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From imparting technical and soft skills to offering mentoring programs – investing in training and development significantly helps in motivating employees and keeps the learning going.

While conducting training programs, remember to keep them engaging and interactive. They need to ultimately drive value and reinforce learnings.

7. Offer growth opportunities

Every employee envisions a different career path for themselves and demotivation strikes the day they feel they have reached stagnation. As a leader, you need to first be aligned with their goals and offer ample growth opportunities that constantly keeps them engaged and motivated.

Growth opportunities go beyond just financial growth. While money is a huge driving factor, what makes most people tick is making progress in the company and going up the career ladder.

Being faced with new challenges and responsibilities lets them push the envelope and broaden their knowledge and skills.

8. Reward them

Go beyond verbal recognition and reward employees for their notable work. You can start an incentive program and reward top performers. This ensures increased productivity and brings out the best in them.

If you don’t have enough budgets for that, you can also reward top performers with movie tickets, a paid vacation or something as simple as giving them the option to work from home.

Rewarding employees promotes healthy competition and motivates them while meeting business goals.

9. Encourage team outings

Employee motivation also stems from how connected the team is. Invest time in team building because a team that works collaboratively is likely to deliver better results.

From bowling nights to hosting team dinners – team outings are a great way to get to know each other and bond. Assign someone from your team to be in charge of organizing these monthly outings and make sure you join them too!

10. Involve them

Involve your employees in decision making because when they are involved, they feel more valued and part of a larger cause.

Seek your team’s opinion and encourage healthy debates within the team. This boosts employee morale and challenges them to work harder as they know they are in a position to make an impact and will be taken seriously.

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11. Set meaningful goals

In the beginning of the financial year, make sure you sit down with each employee to set meaningful and realistic goals. The goal-setting conversation is an extremely crucial one and needs to be a two-way street.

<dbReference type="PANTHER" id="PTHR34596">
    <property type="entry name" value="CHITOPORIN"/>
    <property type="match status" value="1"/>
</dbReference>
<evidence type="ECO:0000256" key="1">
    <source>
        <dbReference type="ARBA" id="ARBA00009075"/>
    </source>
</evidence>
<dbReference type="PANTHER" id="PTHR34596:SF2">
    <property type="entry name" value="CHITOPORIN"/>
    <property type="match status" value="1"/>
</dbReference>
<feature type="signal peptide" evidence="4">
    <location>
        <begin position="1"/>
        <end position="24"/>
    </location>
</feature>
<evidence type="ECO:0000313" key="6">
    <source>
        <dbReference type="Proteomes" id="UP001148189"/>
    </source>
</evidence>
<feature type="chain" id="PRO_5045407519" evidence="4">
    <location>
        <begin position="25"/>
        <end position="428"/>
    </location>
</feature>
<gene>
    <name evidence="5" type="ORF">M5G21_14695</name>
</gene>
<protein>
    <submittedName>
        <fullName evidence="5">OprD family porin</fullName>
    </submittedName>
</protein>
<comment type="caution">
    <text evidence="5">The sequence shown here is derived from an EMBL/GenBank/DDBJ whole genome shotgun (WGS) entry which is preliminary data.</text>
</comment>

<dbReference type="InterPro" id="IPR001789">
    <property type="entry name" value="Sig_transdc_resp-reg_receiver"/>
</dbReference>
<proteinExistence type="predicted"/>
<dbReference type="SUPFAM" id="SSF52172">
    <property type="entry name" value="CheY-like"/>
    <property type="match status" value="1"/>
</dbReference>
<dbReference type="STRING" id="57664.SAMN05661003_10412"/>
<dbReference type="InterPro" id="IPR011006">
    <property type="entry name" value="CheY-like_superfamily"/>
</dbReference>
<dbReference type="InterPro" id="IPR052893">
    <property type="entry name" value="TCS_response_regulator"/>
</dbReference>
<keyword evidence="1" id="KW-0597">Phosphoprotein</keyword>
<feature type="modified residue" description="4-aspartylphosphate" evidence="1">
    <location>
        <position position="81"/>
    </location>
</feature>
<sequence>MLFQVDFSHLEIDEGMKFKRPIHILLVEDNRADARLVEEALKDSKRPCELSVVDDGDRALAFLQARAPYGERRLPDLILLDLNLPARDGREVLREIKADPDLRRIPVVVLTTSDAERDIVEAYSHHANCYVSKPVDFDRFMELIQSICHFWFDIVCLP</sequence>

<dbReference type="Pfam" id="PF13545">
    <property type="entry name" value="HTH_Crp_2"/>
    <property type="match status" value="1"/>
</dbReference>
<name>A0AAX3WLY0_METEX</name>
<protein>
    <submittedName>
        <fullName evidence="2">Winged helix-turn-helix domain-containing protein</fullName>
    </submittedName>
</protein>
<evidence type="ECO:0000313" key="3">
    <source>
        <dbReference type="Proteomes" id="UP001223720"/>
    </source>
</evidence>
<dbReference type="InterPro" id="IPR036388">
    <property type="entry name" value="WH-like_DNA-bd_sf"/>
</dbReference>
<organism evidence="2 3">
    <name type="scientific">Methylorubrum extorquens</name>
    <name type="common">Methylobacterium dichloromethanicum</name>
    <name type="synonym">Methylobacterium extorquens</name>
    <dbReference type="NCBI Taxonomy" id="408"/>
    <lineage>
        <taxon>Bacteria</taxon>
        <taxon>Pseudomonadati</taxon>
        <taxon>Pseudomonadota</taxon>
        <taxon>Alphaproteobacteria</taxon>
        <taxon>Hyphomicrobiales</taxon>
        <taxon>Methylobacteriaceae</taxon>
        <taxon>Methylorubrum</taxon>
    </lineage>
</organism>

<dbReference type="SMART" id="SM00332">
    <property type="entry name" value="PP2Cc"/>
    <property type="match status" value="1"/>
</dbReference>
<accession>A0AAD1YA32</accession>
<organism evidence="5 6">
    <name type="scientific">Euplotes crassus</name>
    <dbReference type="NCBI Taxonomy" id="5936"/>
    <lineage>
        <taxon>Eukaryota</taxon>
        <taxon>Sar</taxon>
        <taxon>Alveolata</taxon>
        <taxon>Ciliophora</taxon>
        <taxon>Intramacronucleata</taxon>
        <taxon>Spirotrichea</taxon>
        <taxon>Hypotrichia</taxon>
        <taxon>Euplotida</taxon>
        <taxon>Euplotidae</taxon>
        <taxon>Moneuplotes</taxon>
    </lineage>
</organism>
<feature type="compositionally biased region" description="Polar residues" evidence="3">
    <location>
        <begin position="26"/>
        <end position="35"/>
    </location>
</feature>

Whether your employee feels burdened or doesn’t feel inspired enough by the assigned goals – this is the time to come to a consensus and assign goals derived from business objectives that foster individual development while keeping in mind their strengths and weaknesses.

12. Empower them

You cannot expect employees to be motivated for long if you micro manage the team and do all the talking.

Trust your employees and empower them to take decisions. Mistakes will happen but that is the only way they will learn.

Be open to discussions, delegate effectively, set your expectations and give your team the freedom to do it their way.

13. Deal with conflict

A conducive work environment is one wherein there is open communication and trust, but every once in a while, you do encounter people in the team who indulge in office politics and spread negativity.

How much ever fulfilled an employee feels with their work, gossiping co-workers are bound to ruin it for them. Workplace gossip if not tackled hampers productivity and soils working relations.

As a responsible leader, you need to maintain a conducive work environment and act as a mediator in such cases. Don’t be the leader who is locked up in his/her cabin and is unaware of what is brewing within the team.

14. Implement a flexible work culture

Flexible work cultures are a growing trend and are here to stay.

Whether it is offering flexible working hours or allowing employees to work from home once in a month – a flexible work culture promotes work-life balance and aids in employee satisfaction.

It shows that the management is sensitive to employees’ schedules and is thereby highly appreciated.

15. Host engaging activities

All work and no play makes Jack a dull boy and we cannot agree more! So, why not devote one day of the week to employee engagement activities?

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From hosting baking competitions to introducing wellness programs in the office – let your team have some fun beyond work. This keeps the environment engaging, light-hearted and interesting, giving them all the more reason to look forward to coming to work.

16. Maintain a positive work space

Your employees spend more than half their day at work and in order to keep them energized and motivated, it is important to maintain a positive and inspiring work space.

Have a recreation center where employees can unwind after a hard day’s work, offer free snacks and beverages and invest in an open office design that promotes socializing and conversations.

These are simple yet effective ways to create a space your employees will love coming to.

17. Avoid discrimination

Any kind of discrimination, be it due to age, gender, religion or race hugely impacts employee motivation and performance.

In order to avoid such cases, you must lay down rules against discrimination and take strict action against accused employees. Lead by example and make sure no one in the team is a victim of bias and discrimination.

The bottom line

Don’t underestimate the power of motivating employees. Understand that the more engaged and motivated they are, the better their performance will be.

It is also a good idea to send out a survey and get feedback from your employees on the company culture, work environment and their motivation levels.

This will help you be more aligned with their expectations and further improve your efforts in building a stronger, engaged team.

Featured photo credit: Unsplash via unsplash.com